From Sunday April 22 through Sunday April 29, The Cherry Artspace hosted daily showings of FROM LAND TO LAND.
FROM LAND TO LAND was an exhibit created by filmmaker and Cornell Assistant Professor Dehanza Rogers. The video and sound installation explored the vulnerabilities of status by asking; What does it mean to be undocumented in a time of crisis? What does it mean to be undocumented while merely living one’s life?
The exhibit’s opening reception was held on Sunday April 22 where Dehanza Rogers introduced and inaugurated the work. On Sunday April 29, the last day of the exhibit, a panel discussed the current state of our immigration system and what one can do locally to support those highly at risk.
FROM LAND TO LAND communicated its stories through two installation segments. An oversized traditional video screen dominated the room, showing undocumented families in crisis. This piece required participation from the audience, as attendees had to literally lean in and listen at a door to hear the story of an undocumented Cornell student whose status could leave him unprotected and vulnerable.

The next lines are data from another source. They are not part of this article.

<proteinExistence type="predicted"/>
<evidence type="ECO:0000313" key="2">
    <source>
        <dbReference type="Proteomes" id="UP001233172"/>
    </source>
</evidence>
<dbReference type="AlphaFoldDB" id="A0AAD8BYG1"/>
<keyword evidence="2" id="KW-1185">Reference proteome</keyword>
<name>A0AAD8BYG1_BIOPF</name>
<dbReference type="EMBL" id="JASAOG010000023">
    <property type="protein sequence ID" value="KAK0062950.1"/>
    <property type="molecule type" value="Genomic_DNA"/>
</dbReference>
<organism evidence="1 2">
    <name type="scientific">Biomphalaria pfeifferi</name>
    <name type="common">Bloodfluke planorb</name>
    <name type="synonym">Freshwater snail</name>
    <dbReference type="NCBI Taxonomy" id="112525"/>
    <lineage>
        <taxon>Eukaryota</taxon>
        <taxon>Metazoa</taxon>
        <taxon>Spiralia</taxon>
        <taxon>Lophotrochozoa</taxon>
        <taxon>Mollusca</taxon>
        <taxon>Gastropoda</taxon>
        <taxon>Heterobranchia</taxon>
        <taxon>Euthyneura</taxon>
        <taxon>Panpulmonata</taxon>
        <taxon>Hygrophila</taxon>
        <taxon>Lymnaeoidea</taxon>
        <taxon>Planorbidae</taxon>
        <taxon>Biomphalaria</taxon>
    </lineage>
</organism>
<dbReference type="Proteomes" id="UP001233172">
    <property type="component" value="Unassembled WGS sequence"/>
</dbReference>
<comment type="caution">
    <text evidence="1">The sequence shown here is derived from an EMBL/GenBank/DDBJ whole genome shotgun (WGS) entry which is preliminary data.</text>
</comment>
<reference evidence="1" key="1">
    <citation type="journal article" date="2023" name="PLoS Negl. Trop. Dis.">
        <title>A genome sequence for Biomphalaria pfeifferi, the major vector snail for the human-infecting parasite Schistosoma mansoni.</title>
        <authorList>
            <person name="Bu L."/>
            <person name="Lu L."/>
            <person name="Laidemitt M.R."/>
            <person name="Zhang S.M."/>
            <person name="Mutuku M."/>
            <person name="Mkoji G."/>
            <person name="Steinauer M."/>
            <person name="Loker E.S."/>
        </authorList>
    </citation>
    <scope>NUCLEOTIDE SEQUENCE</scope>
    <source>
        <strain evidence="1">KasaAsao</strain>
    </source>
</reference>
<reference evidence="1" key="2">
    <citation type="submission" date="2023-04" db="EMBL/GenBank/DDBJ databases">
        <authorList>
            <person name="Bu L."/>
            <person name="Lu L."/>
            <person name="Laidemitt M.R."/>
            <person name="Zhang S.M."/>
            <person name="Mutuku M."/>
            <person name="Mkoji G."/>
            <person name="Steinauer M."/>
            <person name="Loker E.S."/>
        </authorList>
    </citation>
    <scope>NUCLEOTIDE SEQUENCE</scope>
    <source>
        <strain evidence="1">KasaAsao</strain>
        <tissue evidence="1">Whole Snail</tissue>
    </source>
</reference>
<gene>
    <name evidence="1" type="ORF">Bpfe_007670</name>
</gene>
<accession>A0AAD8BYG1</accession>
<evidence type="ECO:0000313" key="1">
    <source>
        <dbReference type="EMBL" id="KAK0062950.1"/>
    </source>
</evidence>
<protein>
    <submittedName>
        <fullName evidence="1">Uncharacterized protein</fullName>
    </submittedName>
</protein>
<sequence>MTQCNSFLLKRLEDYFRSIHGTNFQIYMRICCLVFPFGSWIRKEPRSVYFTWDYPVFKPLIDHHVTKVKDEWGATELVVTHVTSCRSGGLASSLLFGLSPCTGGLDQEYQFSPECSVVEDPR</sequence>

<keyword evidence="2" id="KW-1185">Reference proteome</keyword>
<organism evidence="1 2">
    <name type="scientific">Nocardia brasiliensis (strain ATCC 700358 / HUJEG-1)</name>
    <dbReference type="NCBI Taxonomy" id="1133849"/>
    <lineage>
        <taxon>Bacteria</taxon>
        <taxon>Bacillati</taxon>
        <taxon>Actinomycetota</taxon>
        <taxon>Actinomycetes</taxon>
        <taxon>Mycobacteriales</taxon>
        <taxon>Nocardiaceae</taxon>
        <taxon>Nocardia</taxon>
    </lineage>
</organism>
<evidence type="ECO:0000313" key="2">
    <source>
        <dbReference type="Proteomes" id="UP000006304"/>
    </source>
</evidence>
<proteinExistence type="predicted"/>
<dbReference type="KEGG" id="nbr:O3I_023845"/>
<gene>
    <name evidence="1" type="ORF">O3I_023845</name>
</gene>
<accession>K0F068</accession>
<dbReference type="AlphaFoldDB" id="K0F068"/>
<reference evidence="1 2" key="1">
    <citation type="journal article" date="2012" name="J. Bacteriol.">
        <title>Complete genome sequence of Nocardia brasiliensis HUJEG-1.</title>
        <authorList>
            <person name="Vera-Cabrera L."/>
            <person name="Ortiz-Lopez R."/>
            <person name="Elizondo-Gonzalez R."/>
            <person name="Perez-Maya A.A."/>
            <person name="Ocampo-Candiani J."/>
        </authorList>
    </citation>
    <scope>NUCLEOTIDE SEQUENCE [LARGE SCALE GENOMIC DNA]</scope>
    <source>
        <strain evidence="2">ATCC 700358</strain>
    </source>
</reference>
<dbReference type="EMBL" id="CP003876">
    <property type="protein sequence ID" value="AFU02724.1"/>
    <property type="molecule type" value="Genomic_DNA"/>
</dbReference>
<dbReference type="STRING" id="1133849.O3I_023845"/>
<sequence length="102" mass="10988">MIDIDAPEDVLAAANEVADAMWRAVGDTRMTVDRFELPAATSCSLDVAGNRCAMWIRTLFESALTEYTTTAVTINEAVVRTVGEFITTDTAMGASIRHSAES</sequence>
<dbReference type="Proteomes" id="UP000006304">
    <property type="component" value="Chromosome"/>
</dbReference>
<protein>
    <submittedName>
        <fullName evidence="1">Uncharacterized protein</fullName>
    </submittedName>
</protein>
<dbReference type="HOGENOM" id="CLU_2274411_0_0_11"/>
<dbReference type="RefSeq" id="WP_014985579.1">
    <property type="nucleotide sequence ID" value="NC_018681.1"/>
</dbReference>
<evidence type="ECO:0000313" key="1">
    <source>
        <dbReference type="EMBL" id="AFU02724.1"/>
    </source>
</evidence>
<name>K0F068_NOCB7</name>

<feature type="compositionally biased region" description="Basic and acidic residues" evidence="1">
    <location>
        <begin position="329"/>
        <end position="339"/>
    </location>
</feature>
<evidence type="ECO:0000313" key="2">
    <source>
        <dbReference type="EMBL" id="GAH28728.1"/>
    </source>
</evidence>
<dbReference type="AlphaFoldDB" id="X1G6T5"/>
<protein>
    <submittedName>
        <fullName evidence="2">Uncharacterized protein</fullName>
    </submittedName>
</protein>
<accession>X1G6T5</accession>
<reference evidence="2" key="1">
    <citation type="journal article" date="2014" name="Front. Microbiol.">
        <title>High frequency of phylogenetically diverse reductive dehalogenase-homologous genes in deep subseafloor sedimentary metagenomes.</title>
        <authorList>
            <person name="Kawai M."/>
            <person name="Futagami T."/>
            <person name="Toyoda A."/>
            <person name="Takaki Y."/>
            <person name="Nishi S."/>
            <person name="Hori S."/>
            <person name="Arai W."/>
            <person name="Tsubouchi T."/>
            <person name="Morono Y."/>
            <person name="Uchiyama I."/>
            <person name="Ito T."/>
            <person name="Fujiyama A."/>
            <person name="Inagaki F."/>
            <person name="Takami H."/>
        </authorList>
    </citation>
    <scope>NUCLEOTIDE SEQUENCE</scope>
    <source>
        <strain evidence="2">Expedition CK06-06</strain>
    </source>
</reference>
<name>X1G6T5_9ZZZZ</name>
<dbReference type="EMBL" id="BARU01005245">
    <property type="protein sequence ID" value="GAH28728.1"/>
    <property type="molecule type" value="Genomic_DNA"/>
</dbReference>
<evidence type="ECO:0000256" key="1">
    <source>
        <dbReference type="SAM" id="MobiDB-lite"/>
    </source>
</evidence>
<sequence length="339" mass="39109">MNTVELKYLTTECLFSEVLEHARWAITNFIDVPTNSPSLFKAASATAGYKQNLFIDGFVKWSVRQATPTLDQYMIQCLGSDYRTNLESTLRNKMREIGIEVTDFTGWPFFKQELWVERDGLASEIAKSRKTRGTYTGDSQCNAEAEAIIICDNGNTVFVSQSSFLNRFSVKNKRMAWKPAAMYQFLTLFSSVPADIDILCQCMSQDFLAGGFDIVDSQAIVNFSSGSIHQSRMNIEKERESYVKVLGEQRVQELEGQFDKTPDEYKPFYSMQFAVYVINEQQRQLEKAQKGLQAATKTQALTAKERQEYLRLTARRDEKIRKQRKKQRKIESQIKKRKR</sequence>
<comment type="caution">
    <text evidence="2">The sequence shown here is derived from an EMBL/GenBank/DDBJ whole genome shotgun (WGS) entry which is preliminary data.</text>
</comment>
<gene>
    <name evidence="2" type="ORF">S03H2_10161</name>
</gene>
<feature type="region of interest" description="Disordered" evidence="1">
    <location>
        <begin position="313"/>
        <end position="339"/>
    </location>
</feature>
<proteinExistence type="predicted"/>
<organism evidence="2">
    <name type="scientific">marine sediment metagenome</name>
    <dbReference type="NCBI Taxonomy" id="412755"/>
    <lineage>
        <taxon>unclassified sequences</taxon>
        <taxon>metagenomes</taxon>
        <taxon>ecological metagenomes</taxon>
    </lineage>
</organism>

Stories and people were forced behind closed doors, keeping their stories and themselves quiet and invisible. This invisibility allowed the stripping away of humanity of those effected by bureaucracy and the callousness of the current Administration.
Further information can be found at www.fromlandtoland.com.
About Dehanza Rogers
Dehanza Rogers is a filmmaker and an assistant professor in the Department of Performing and Media Arts at Cornell University. She received her Bachelor of Arts degree from California State University, Northridge in Anthropology, and earned a Master of Fine Arts degree in Production/Directing and a Master of Fine Arts degree in Cinematography from UCLA’s School of Theater, Film, and Television.
An award winning filmmaker of both narratives and documentaries, Rogers’ work has screened nationally and internationally. A Panamanian-American, her films explore the African diaspora, themes of race, and the liminality of statehood in relation to identity, as well as, youth culture.